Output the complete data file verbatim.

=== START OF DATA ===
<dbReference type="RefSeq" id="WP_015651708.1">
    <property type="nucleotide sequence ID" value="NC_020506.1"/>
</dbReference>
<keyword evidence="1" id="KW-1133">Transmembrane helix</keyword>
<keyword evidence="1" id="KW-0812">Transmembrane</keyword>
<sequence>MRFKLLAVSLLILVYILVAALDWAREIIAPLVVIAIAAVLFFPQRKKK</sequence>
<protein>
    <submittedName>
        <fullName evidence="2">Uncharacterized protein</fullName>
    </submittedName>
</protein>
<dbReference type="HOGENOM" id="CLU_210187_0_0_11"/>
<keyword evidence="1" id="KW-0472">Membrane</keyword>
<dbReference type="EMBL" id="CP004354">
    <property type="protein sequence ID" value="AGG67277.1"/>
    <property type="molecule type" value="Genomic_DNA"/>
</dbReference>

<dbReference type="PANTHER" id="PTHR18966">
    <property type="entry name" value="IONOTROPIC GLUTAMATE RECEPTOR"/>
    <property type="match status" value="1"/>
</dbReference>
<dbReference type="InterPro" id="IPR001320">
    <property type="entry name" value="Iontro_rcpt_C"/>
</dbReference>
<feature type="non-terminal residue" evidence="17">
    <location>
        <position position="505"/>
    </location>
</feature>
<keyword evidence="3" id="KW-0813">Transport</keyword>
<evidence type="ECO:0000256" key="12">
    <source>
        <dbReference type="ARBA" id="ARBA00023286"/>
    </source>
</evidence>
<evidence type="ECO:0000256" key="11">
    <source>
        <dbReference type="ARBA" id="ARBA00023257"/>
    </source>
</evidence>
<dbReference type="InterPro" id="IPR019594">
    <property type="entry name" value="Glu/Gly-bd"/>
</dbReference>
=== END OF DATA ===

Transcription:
<dbReference type="RefSeq" id="WP_015651708.1">
    <property type="nucleotide sequence ID" value="NC_020506.1"/>
</dbReference>
<keyword evidence="1" id="KW-1133">Transmembrane helix</keyword>
<keyword evidence="1" id="KW-0812">Transmembrane</keyword>
<sequence>MRFKLLAVSLLILVYILVAALDWAREIIAPLVVIAIAAVLFFPQRKKK</sequence>
<protein>
    <submittedName>
        <fullName evidence="2">Uncharacterized protein</fullName>
    </submittedName>
</protein>
<dbReference type="HOGENOM" id="CLU_210187_0_0_11"/>
<keyword evidence="1" id="KW-0472">Membrane</keyword>
<dbReference type="EMBL" id="CP004354">
    <property type="protein sequence ID" value="AGG67277.1"/>
    <property type="molecule type" value="Genomic_DNA"/>
</dbReference>

<dbReference type="PANTHER" id="PTHR18966">
    <property type="entry name" value="IONOTROPIC GLUTAMATE RECEPTOR"/>
    <property type="match status" value="1"/>
</dbReference>
<dbReference type="InterPro" id="IPR001320">
    <property type="entry name" value="Iontro_rcpt_C"/>
</dbReference>
<feature type="non-terminal residue" evidence="17">
    <location>
        <position position="505"/>
    </location>
</feature>
<keyword evidence="3" id="KW-0813">Transport</keyword>
<evidence type="ECO:0000256" key="12">
    <source>
        <dbReference type="ARBA" id="ARBA00023286"/>
    </source>
</evidence>
<evidence type="ECO:0000256" key="11">
    <source>
        <dbReference type="ARBA" id="ARBA00023257"/>
    </source>
</evidence>
<dbReference type="InterPro" id="IPR019594">
    <property type="entry name" value="Glu/Gly-bd"/>
</dbReference>